• Records relating to publication of reports e.g. annual reports, special investigation reports, including records relating to translation, tendering, designing and printing
  • Management of the website of the Ombudsman
  • Management of cases
  • Statistics on cases
  • FOI requests for access to records held by the Office
  • Data Protection Act requests for access to records held by the Office
  • General enquiries and correspondence


  • Contacts with the Department of Finance
  • Contacts with Oireachtas Committees
  • Correspondence/Memo of Understanding with equivalent offices
  • Records of internal policy

Legislation and related matter

  • Discussions with the Department of Public Expenditure and Reform regarding the operation of the Act

Staff Instructions/Guidelines

  • Internal procedures records
  • Liaison arrangements with public service providers

Examinations/Investigations by the Ombudsman

  • Case records, including records of communications with public service providers and complainants
  • Submissions made by public service providers and complainants
  • Records of legal advice sought and received
  • Decisions of the Ombudsman
  • Other records relating to examinations/investigations, including case closure details, investigations, analysis and comment by officials of the Office

Guidance for Public Service Providers

Internal complaints systems

The provision of redress

Making a meaningful apology

Standards of best practice

Guide to good public administration

Press releases on findings and recommendations

Ombudsman’s other functions and duties under the Act

  • Annual reports
  • Investigation/Own Initiative reports

Corporate Plans and Strategies

The Office’s Policies and Strategies are available here: Policies and Strategies

The Strategic Business Plan of the Office can be found here: Strategy Documents

Annual Report

The Office’s Annual Reports are available on the website at Annual Reports

Organisational Structure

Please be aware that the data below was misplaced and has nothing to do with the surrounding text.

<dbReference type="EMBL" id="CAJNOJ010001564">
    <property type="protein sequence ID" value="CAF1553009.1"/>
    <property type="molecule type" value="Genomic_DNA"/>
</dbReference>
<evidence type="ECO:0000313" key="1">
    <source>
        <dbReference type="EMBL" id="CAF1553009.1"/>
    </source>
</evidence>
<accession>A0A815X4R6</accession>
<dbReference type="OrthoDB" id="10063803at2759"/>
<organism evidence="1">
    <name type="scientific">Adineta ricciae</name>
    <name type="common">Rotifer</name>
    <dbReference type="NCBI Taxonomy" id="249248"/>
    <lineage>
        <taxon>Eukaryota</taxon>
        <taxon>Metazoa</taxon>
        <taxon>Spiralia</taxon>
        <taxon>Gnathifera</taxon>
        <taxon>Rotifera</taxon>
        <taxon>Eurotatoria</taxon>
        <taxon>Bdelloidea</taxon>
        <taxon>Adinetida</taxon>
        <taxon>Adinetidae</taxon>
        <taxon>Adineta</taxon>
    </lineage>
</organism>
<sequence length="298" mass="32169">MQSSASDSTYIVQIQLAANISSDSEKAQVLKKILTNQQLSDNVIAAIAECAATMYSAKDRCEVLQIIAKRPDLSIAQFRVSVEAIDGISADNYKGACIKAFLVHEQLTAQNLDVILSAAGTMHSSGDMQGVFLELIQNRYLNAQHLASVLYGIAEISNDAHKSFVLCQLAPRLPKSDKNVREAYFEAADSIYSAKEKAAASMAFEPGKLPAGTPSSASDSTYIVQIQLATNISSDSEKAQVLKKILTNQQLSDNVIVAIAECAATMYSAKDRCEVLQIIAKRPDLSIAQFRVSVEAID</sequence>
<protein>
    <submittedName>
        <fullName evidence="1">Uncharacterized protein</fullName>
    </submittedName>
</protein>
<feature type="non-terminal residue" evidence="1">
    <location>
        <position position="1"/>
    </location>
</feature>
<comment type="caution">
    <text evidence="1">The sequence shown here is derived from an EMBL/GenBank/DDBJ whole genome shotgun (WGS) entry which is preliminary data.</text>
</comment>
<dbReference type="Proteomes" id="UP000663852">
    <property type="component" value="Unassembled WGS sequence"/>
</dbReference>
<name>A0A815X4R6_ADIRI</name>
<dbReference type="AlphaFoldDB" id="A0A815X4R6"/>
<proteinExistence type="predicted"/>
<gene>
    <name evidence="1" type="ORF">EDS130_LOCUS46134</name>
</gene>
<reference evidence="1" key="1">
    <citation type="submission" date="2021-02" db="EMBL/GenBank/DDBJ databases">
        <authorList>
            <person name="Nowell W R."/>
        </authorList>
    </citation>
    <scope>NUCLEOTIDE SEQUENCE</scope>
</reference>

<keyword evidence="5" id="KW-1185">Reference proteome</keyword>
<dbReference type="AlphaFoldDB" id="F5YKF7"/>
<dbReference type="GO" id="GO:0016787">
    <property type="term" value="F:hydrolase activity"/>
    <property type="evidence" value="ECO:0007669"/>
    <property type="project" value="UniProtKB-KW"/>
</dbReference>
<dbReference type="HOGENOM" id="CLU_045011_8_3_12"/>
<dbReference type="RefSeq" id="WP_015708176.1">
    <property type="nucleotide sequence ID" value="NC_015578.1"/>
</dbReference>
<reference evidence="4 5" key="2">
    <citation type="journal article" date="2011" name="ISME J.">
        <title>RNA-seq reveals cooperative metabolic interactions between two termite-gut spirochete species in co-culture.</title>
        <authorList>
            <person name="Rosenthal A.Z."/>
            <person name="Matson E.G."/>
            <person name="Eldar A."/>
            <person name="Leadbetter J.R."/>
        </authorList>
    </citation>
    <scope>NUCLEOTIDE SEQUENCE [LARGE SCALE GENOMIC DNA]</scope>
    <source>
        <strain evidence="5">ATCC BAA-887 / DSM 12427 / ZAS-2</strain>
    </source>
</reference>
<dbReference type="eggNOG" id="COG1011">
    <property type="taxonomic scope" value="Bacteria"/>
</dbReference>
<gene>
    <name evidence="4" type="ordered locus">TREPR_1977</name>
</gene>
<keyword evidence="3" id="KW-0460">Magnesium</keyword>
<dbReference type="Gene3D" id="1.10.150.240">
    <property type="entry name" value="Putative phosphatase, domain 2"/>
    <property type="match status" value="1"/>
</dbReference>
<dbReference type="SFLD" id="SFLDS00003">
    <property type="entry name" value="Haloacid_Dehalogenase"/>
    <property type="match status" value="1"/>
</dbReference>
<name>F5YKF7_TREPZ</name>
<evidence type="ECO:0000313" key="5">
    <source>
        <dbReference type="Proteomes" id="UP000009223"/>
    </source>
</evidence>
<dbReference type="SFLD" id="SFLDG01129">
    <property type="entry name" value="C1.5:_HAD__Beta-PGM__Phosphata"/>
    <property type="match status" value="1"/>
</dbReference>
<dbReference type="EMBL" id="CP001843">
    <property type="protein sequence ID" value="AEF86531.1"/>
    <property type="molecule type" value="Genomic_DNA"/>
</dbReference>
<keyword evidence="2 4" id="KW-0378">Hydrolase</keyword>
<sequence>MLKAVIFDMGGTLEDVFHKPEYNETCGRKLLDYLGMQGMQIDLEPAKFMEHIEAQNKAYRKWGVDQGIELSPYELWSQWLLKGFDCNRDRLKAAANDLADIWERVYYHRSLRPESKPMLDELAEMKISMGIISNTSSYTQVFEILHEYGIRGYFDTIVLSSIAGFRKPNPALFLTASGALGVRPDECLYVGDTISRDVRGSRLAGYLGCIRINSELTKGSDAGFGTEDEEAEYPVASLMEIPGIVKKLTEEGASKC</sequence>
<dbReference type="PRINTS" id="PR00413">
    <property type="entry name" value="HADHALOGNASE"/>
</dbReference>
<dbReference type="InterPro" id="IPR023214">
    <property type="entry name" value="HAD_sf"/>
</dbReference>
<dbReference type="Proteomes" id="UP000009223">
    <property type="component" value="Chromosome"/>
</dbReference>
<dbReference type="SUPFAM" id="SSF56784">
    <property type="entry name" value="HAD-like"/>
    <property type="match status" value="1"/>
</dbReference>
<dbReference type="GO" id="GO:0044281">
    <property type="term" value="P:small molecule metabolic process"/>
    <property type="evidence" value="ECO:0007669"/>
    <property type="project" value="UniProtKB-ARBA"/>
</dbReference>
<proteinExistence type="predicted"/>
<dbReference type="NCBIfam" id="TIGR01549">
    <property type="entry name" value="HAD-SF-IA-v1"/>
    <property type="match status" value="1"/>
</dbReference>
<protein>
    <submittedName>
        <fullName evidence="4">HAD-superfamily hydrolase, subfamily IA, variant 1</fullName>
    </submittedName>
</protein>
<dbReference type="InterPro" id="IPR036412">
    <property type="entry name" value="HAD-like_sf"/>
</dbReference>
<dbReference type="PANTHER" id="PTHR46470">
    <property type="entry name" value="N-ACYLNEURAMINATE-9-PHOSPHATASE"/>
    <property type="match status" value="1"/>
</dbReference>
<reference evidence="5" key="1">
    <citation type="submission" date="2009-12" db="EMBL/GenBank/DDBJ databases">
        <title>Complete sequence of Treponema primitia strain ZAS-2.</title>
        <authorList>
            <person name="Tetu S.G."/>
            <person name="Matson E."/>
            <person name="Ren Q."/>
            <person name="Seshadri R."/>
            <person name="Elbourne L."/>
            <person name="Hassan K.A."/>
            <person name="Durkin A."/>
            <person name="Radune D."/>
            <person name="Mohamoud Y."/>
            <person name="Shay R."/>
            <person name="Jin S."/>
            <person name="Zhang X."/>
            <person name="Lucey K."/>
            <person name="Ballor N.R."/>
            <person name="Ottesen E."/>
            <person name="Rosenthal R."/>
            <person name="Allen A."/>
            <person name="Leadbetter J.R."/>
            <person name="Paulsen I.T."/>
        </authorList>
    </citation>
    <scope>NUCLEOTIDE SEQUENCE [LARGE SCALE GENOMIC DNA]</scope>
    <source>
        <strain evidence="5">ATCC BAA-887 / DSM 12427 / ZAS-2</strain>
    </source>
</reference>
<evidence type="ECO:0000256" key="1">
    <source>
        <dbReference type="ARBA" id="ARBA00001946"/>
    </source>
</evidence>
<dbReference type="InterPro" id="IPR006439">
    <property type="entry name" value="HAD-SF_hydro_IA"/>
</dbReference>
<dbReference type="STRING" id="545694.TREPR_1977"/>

Structure of the Office

Ombudsman: Peter Tyndall  

Director General: Elaine Cassidy

Management Team: David Nutley (Head of Communications and Quality), Liam Duffy (Head of ICT), Madeleine Delaney (Legal Advisor), Tom Morgan and Seán Garvey (Senior Investigators)

There are 17 Investigators (Assistant Principal Officers), 7 Higher Executive Officers, 8 Executive Officers, 1 Staff Officer and 10 Clerical Officers working as caseworkers in the Office.

The corporate services function of the Office - human resources, finance, administration and information technology - are also provided by the Office.

Pay Grading

The Ombudsman also serves as the Information Commissioner and the Commissioner for Environmental Information.  He is also an ex officio member of the Standards in Public Office Commission, the Commission for Public Service Appointments, the Referendum Commission and the Constituency Commission.  His salary is equivalent to that of a Secretary General III in the Civil Service.

Similarly, the Director General acts as Director General for the Office of the Ombudsman, the Office of the Information Commissioner and the Office of the Commissioner for Environmental Information.  Her salary is that of an Assistant Secretary in the Civil Service.

The salaries scales of civil servants may be found in the circulars available at the following links:

Salaries from Secretary General to Assistant Principal

Salaries from AO to CO

Salary of HEO

Location of Office

The Office is located at 18 Lower Leeson Street, Dublin 2.

Opening hours: between 9.15 and 5.00 Monday to Friday.

Directions to the Office can be found here: Directions

Contact details

Post: Office of the Ombudsman, 18 Lower Leeson Street, Dublin 2, D02 HE97

Telephone: +353-1-639 5600

Lo-call: 1890 223 030

Fax: +353-1-639 5674


Media Enquiries

Contact David Nutley, Communications, Office of the Ombudsman

Phone: 01 639 5610 or 086 023 1420


Memo of Understanding

The Office has a memo of understanding with the Ombudsman for Children (OCO).  This memo of understanding provides the basis for enhanced cooperation to address and deal with instances where both a child and an adult have been adversely affected.  Memo of Understanding with OCO

Additionally there is a memo of understanding between the Office and the Medical Council. This memo allows for the exchange of information and complaints between both offices. The agreement will also establish procedures to assist members of the public in accessing the services of both organisations. Memo of Understanding with Medical Council

The Office also has a memo of understanding with the Health Information and Quality Authority (HIQA).  This gives a framework for cooperation and information sharing about those elements of health and social care services which fall within our respective remits, and to establish effective procedures for signposting members of the public to each other’s services. Memo of Understanding with HIQA

Customer Charter